Wells Somerset, a perfect late summer morning. A dark dogs leg of an arch and we enter the circle of The Green, lined with its gracious houses and the back of The Swann Inn, the very one from which the pumpkin shaped coach left to pick up travellers from the train station when Elizabeth lived here. The grass, velvet in the shadows, gardens hung with their late season’s colours and a few people wandering or going purposefully about their business.
We had come to find Tower House, where Elizabeth had been born and where is lived out the first few years of her life. We knew, thanks to Sylvia Gower approximately whereabouts it was, but I thought I would ask at the local museum anyway. After a little investigation with the help of Google, the curator told me she thought it was in St Andrews Rd and gave me directions, it wasn’t far.
We passed mullioned windows where the notes of practising musicians fell over the pavements, an older melodious sound in contrast to the modern noise of traffic. Tall stone walls and mature trees seemed to hide the most likely candidate. But although there were doors in the wall, there was no indication of a name or anything to confirm our belief. Along one side of the garden wall the ground was raised and we tried from here to glimpse a view, to gain some clue as to what lay behind its defences, but no luck. We crossed the road and mounted the step to a Music college, balancing precariously, but still trees blocked a view. We walked back around the perimeter, and I picked up a chestnut from amongst the debris fallen from what we really thought was Elizabeth’s garden. She was fond of redheads, and the poll of the cob in my hand was a small consolation.
My partner, however, was a little more pro-active and tried the green door in the wall as we passed. I think we were both a little surprised when the handle turned and the door opened to his touch. There could be no doubt, we had found Tower House, easily recognisable from George’s black and white photo. Nick quickly snapped a few shots and we were just about to close the door and quietly leave when the most Goudgian moment occurred.
A woman was walking towards us burdened with bags of shopping and I knew from her expression and the route she was taking that she was the owner and resident of the house. I stepped forward and asked her if she was indeed the person who lived here, and if this was Tower house, the Tower House that Elizabeth Goudge had been born in? At the mention of Elizabeth’s name she smiled and assured us we did indeed have the right house and then invited us in for a better look!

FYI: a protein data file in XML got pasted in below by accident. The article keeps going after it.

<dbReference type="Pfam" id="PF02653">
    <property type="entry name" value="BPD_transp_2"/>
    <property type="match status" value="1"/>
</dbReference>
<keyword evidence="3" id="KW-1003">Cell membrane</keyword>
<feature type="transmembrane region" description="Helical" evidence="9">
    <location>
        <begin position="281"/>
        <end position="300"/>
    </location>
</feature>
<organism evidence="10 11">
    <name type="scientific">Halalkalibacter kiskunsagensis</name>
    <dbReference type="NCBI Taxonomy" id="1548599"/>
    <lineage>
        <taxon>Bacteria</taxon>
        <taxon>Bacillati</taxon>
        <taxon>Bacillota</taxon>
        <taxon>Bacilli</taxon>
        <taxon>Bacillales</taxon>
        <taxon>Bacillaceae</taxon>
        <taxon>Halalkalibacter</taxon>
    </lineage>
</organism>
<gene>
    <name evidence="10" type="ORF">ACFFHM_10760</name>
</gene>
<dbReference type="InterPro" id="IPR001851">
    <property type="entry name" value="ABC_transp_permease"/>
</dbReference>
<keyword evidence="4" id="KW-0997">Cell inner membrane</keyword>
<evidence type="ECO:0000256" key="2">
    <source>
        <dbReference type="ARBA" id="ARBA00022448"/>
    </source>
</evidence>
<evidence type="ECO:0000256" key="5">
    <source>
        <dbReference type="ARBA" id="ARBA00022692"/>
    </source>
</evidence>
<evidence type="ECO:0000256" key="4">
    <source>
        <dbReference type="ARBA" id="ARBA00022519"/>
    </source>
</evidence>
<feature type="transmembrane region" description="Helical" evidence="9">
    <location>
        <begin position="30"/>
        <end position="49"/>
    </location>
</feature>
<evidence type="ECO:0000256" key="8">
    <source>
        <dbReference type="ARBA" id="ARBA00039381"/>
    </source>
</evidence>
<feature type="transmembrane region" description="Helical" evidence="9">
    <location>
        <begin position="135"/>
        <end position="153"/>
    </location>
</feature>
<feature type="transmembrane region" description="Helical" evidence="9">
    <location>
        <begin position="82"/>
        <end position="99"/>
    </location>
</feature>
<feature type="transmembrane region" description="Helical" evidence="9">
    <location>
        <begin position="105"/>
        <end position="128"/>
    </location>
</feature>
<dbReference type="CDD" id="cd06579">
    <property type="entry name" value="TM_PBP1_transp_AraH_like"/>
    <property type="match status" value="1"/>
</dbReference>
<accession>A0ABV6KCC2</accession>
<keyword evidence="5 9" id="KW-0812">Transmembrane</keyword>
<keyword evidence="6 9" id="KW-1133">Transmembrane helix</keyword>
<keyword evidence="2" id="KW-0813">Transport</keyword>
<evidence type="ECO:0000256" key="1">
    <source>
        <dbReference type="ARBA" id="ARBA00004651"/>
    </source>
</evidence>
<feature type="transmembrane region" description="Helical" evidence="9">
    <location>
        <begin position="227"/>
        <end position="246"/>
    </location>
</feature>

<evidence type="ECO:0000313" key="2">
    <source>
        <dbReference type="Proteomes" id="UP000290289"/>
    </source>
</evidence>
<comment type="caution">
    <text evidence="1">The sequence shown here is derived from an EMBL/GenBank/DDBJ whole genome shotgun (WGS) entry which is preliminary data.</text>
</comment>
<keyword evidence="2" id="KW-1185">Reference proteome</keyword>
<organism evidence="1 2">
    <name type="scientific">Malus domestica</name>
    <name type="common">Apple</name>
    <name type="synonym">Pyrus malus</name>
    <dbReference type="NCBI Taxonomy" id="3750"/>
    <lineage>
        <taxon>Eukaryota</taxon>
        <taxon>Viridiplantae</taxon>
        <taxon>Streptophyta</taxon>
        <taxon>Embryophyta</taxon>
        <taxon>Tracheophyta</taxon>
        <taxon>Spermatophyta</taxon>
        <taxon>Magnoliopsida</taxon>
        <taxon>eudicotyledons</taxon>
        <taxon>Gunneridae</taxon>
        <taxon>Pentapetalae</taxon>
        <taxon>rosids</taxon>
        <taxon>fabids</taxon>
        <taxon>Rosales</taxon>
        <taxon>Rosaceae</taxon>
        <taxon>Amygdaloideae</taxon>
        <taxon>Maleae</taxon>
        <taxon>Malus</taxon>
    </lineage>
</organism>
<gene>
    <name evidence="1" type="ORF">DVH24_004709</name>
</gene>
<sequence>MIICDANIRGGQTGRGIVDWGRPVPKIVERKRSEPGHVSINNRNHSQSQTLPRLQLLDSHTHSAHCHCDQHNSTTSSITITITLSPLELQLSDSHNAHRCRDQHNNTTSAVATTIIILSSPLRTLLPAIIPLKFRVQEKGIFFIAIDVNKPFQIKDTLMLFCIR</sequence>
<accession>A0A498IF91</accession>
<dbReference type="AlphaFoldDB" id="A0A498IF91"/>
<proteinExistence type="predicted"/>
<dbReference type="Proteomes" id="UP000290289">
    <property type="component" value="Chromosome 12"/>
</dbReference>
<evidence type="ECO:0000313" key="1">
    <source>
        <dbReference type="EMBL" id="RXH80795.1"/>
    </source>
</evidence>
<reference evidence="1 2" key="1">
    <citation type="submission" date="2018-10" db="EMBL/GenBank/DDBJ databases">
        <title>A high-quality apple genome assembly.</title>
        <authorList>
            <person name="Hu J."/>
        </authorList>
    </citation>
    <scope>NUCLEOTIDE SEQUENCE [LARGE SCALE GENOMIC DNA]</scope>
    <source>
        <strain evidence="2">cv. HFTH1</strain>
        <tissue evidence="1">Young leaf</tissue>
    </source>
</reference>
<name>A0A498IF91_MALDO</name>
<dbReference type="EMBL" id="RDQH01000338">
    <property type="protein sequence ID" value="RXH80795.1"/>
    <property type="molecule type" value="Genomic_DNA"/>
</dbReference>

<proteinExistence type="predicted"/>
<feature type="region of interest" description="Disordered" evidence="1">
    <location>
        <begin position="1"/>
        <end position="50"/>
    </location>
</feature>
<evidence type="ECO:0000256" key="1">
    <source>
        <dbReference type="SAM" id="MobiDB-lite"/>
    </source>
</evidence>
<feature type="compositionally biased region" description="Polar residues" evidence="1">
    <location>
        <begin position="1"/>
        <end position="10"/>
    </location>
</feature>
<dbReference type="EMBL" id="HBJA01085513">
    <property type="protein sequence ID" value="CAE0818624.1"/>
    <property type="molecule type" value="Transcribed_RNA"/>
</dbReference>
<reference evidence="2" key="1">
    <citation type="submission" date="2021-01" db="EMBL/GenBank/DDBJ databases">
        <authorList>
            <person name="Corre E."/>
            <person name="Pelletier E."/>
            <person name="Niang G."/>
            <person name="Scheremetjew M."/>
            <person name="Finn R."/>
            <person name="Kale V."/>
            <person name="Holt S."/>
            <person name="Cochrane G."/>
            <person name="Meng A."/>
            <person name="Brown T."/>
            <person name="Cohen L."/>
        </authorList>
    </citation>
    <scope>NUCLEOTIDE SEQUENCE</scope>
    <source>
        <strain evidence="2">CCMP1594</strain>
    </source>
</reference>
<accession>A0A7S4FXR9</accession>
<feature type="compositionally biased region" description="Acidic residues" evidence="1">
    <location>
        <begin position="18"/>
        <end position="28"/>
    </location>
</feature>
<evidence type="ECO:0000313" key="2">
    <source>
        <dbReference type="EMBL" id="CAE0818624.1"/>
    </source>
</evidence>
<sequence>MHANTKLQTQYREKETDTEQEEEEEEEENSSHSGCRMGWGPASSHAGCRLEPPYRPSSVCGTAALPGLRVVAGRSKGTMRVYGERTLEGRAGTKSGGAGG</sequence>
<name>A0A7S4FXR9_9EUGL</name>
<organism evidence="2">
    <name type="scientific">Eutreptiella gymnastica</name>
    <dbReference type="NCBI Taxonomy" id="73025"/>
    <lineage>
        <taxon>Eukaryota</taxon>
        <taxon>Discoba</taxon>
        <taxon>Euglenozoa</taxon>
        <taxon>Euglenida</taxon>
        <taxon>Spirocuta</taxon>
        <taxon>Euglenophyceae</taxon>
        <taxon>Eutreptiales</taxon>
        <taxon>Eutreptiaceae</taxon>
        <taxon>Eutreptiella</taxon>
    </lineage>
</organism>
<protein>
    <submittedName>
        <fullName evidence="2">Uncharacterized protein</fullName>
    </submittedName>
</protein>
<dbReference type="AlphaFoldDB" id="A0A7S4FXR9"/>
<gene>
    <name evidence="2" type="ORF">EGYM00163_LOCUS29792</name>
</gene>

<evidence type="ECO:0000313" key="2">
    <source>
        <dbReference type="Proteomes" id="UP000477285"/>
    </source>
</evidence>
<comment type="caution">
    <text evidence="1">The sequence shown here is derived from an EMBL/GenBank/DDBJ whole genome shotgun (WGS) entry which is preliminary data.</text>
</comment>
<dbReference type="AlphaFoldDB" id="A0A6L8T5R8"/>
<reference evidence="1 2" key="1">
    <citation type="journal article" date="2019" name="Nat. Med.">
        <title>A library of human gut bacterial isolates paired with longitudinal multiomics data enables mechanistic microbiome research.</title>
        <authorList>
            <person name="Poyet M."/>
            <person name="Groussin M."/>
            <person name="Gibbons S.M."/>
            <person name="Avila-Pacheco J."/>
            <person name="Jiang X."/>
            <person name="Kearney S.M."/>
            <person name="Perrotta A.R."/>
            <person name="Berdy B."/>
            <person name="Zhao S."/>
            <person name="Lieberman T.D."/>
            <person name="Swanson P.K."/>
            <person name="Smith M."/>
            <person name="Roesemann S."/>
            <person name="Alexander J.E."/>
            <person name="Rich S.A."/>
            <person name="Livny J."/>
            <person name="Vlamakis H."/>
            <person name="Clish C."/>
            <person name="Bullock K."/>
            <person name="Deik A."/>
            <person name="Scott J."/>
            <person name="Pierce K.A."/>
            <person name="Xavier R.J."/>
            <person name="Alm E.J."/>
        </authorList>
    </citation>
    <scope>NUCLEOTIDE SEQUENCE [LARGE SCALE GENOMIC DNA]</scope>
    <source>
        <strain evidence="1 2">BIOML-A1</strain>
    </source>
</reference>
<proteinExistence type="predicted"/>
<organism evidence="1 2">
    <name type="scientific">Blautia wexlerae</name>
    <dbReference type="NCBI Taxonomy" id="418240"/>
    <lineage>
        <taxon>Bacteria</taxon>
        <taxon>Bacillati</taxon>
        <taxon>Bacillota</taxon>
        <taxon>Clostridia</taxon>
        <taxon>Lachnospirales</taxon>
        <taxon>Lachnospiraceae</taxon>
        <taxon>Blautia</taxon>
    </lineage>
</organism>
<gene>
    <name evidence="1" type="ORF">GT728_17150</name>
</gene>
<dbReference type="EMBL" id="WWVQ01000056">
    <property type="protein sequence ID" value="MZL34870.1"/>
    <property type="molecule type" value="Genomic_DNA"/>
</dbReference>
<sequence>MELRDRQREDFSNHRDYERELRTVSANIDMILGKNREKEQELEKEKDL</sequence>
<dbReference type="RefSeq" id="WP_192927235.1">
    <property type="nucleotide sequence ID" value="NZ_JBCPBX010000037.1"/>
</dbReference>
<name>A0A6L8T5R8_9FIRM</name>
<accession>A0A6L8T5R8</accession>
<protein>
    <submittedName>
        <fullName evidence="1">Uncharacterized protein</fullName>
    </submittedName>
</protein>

After putting her shopping away she introduced herself as Pam. She told us she had lived here for many years and had got a little wary of tourists. I told her about the website and she confessed that “she didn’t do them” but seemed pleased and interested that we had met so fortuitously.
She asked us if we would like to see something rather special, indeed something unique to the place we were in. We were as intrigued as she intended us to be and followed her, without turning round as she also requested. We walked through the walled garden, past herbaceous beds and through an orchard which would have delighted the young Elizabeth, tawny grass with the dew still on and caught leaves dealing out splashes of colour. It was quiet, the sound of traffic muted by the high old walls, covered with climbers.
As we drew closer to the wall we had tried so hard to see over, she asked us to turn around and look.
It was a view that only those who lived there would be able to see. The towers of the cathedral rising over the walls and greeting the tower of her home across the city streets. A ripple of roofs, a mountain side of carved stone and pinnacles, trees from other gardens. The view that Hugh Anthony and Henrietta would have seen from their bedroom window, the view that had shaped Elizabeth’s early world.
Pam had also met Kate Lindeman from the states and had shown her a rosemary tree such as Elizabeth had written about, growing to “the height of Our Lord while he was alive on earth.” My partner snapped away while we spoke and then we took our leave, speechless at our luck. If we hadn’t persisted and hung about, if we hadn’t had the courage to try the door, to “walk into the painting” we would not have been in the right place at the right time to have gained access to a place so connected with Elizabeth, which had helped to shape the person she became.